Review: The Dream that Died – The Rise and fall of ITV by Raymond Fitzwalter
It used to be said that British television was the best in the world. There was justification for that – but no longer. Raymond Fitzwalter explains why.
What made British TV great wasn’t that it was British but that it was diverse and had high standards. The result was good quality programming which included top-class news, current affairs and documentaries, as well as impressive dramas with a wide appeal. The roots of this didn’t essentially lie with the BBC, despite all the hype (sometimes justified) which has surrounded that institution. Paradoxically it was the introduction of commercial television in Britain (ITV) in the mid-1950s that brought a fresh wave of thinking to the industry, challenging the stuffiness of the BBC and its close connections with the political establishment.
Commercial TV raises standard
The BBC had always been funded from a licence fee the public paid to the government. Now it was to face competition for viewers from commercial channels which raised money through advertising. There was an understandable fear that this would inevitably drive the whole of television downmarket as the new channels sought ever-higher viewer ratings and the BBC followed suit. But that didn’t happen. Ratings were important but the quality increased! That was partly because the new channels had to commit themselves to a certain level of public-service broadcasting. It also happened that they managed to attract a new generation of bright, go-ahead journalists and producers determined to beat the BBC at its own game. They were regionally based channels and in attitude differed from the metropolitan conservatism of the BBC. The overall result was not a lowering but a raising of quality and diversity.
Granada in the game
Raymond Fitzwalter focuses on the story of Granada Television, based in Manchester in the northwest of England. Granada became a flagship broadcaster, setting the standards for other commercial TV companies as well as the BBC. Its journalists and, crucially, its management had a commitment to making good television. On the drama side programmes ranged from the classic Coronation Street, a favourite of literally millions around the world, to expensive, quality – though also popular – series such as Brideshead Revisited.
Granada excelled when it came to investigative documentaries. For years its weekly World in Action was a must-view programme for anyone keen to learn about the inner workings of British politics and society. The company was also prepared to invest in serious drama documentaries – reconstructions of real events with realistic settings. A number of excellent such productions were made, for example, about the rise of Solidarnosc in Poland, with warehouses near Granada’s Manchester studios serving as the Gdansk shipyard.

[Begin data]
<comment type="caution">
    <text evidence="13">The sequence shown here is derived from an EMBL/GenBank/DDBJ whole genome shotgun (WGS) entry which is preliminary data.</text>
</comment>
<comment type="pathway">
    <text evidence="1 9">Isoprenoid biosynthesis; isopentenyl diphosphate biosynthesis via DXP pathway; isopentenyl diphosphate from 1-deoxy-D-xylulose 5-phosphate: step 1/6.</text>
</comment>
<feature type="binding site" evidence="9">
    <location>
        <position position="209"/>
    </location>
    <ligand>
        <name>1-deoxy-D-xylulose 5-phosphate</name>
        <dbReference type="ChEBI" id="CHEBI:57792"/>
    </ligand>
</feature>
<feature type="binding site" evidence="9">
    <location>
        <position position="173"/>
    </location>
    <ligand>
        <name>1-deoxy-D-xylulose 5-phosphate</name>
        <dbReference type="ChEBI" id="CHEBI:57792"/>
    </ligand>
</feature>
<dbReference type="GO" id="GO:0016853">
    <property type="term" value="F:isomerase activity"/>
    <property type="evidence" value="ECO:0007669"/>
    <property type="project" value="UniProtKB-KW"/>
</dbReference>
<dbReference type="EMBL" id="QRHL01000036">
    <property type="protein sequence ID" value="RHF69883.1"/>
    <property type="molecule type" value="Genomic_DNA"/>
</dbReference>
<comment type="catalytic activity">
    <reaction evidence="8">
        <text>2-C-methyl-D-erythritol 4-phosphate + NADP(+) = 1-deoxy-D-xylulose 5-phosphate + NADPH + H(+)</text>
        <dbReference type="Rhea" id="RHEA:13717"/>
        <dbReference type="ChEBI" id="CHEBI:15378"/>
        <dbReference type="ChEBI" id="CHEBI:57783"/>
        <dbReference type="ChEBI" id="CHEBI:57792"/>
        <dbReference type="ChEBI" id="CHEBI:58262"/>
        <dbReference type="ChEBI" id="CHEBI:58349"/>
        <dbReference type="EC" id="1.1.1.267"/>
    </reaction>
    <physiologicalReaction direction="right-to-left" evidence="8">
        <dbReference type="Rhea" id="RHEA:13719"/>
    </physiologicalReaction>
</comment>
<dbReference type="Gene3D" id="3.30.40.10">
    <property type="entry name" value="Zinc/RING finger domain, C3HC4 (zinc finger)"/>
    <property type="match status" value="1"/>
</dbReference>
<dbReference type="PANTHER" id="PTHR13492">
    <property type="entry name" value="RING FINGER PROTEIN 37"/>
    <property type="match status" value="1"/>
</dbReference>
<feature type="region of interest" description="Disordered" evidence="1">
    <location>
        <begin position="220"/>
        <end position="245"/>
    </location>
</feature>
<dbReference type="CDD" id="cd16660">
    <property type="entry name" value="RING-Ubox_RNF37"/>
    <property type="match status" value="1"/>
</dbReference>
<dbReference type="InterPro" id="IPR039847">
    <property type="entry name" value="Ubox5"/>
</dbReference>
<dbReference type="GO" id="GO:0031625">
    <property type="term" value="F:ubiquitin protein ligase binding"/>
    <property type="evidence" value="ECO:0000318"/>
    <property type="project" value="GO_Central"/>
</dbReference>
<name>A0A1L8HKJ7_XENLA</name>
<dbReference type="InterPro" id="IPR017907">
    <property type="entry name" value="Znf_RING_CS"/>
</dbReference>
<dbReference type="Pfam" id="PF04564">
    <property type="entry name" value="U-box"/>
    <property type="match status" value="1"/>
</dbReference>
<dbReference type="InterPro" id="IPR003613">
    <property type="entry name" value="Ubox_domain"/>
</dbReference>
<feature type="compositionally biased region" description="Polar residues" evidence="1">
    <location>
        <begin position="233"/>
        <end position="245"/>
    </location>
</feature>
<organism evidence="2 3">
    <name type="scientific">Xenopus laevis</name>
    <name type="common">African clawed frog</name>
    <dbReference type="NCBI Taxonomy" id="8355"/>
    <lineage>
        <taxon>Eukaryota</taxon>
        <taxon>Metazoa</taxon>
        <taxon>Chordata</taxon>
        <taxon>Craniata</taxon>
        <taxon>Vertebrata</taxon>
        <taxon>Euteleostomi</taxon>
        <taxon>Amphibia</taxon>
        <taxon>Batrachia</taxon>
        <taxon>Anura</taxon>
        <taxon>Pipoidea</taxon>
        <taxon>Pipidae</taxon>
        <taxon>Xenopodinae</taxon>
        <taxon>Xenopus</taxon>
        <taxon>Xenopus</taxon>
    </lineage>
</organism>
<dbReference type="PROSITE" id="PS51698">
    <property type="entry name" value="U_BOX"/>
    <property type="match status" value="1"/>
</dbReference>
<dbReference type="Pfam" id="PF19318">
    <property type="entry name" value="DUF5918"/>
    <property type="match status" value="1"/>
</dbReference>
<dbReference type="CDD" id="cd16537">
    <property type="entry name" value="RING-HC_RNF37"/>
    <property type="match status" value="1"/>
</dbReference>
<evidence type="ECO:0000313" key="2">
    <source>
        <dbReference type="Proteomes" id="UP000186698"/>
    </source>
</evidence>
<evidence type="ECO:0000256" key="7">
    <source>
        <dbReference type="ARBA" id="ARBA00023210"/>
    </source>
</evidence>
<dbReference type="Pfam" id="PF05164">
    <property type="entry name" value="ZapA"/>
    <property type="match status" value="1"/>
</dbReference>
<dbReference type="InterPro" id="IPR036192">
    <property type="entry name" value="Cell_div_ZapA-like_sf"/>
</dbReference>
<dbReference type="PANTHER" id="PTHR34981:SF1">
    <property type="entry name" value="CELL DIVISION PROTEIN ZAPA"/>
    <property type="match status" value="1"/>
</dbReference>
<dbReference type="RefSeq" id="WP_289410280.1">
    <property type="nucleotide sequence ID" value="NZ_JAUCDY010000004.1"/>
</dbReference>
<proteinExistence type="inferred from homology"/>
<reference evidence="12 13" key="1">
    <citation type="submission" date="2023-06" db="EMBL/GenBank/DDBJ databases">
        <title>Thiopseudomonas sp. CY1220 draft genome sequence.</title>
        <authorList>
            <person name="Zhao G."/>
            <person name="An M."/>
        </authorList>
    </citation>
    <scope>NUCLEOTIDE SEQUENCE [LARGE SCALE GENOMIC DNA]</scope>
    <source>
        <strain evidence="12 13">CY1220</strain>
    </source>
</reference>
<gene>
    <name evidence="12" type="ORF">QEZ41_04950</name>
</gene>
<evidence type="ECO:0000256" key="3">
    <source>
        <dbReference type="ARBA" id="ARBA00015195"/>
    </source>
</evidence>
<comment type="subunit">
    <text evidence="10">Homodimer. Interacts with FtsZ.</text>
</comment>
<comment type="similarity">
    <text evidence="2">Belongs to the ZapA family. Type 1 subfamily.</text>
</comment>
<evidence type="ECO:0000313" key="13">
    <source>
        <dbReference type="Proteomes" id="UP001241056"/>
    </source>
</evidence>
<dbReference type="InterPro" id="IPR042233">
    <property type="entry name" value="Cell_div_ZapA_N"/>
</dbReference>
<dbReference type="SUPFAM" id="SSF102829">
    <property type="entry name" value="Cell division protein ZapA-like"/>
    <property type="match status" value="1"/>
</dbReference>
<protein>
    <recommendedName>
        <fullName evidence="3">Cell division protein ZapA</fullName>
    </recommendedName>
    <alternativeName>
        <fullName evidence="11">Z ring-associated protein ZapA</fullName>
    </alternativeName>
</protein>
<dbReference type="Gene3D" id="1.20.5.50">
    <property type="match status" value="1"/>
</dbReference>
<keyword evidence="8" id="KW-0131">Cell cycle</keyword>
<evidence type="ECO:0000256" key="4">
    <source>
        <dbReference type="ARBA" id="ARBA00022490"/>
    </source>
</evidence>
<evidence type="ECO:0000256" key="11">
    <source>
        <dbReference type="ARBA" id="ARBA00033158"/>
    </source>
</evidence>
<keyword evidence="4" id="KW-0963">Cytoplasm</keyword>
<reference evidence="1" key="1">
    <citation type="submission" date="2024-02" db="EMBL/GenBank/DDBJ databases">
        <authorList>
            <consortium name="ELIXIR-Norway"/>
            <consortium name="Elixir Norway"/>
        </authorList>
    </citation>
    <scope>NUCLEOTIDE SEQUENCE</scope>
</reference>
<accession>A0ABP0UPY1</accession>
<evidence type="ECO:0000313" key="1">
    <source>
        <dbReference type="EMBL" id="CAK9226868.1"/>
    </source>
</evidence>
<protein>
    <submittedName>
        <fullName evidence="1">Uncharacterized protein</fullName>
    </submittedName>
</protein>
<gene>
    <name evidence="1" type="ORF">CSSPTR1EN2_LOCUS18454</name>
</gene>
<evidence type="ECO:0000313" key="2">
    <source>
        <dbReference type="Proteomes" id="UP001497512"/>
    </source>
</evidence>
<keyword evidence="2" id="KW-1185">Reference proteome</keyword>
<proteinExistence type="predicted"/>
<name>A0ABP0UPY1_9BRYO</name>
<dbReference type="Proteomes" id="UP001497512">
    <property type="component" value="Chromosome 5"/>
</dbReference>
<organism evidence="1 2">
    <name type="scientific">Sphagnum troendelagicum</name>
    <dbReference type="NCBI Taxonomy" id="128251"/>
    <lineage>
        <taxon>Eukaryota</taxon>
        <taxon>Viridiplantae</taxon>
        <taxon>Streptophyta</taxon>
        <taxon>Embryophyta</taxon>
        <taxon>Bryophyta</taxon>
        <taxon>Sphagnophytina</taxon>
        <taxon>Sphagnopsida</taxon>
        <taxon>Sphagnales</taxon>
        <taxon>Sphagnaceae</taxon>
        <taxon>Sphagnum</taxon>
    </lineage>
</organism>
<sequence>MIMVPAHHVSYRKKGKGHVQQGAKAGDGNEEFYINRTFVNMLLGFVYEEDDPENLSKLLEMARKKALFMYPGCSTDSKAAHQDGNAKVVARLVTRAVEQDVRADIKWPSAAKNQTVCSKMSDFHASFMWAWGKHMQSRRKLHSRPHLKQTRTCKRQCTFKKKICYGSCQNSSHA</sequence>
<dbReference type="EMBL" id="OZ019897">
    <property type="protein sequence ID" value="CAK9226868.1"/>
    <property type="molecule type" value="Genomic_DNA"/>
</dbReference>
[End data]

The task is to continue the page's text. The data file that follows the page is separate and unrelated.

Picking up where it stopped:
So what went wrong? In a nutshell what started a downward spiral was Britain’s 1990 Broadcasting Act. At stake was what was seen as the monopoly the regional commercial channels had in their areas and equally, if not more importantly, the idea that regulation had no place in a free-market economy. In the TV context this meant that requirements to be a public service were slowly going to be eroded. No longer would the commercial channels, like the BBC, be working to an agenda of “information, education and entertainment” but now “choice” was at the forefront, alongside economic efficiency, meaning profits at all costs.
What “choice” boiled down to was a mass of new channels all offering, at best, “infotainment”. The unrestrained profit motive meant drastic cuts in the workforce and in programme investment. The short-term bottom line took precedence over quality television. Slowly the creative production people were pushed out or felt they had to leave the major companies such as Granada.
Ray Fitzwalter was a World in Action editor for 11 years until he became Granada’s Head of Current Affairs in 1987. Six years later he was one of those who decided to leave. His story is thus based on experience but not just his own – his book is based on over 90 interviews with people who held key positions in commercial television. This “human story” approach adds a light touch to what is a very detailed and sometimes complicated account of how Granada and others declined from being internationally recognised as part of the best broadcasting system in the world into the “ignorance and self-interest, the idiocy and feeble-mindedness that is 21st-century ITV”.
Just over 20 years ago, on 14 March 1991, a group of Irish prisoners in Britain walked free. Known as the Birmingham Six they had been wrongly convicted in 1975 of the murders of 21 people killed by IRA bombs left to explode in Birmingham pubs. Proving their innocence had taken an awfully long time. The authorities and the public were reluctant to believe that the police and the prosecution had got it wrong.
Part of the shift in opinion was due to a Granada docu-drama called Who Bombed Birmingham?, which retraced the steps of an earlier World in Action investigation. It was watched by ten million people and caused a great stir. The government and the authorities didn’t like it but it helped put to rights an appalling miscarriage of justice.
It was an example of courageous television journalism. The sad thing is that such a programme is unlikely to be produced today.
Buy the book
The Dream that Died
Paperback, illustrated, 273 pages
Troubadour Publishing, 2008, GBP14.99